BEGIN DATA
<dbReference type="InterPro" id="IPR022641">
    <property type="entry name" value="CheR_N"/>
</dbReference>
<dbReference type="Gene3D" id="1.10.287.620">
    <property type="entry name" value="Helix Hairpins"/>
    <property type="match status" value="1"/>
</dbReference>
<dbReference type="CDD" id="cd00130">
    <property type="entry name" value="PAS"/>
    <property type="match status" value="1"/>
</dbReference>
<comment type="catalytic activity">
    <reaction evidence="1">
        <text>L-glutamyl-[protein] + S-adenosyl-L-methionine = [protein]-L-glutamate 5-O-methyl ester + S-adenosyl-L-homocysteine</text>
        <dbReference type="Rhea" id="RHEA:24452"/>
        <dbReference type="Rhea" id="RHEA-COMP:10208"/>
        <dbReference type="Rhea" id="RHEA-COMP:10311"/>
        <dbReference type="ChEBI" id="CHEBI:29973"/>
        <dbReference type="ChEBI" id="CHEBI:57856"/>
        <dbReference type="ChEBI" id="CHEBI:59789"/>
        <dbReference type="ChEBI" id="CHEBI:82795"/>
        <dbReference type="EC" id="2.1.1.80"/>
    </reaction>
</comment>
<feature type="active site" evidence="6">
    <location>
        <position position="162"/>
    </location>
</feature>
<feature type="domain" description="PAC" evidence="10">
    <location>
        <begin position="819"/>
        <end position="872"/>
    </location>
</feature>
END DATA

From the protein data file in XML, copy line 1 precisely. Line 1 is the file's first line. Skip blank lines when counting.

<dbReference type="InterPro" id="IPR022641">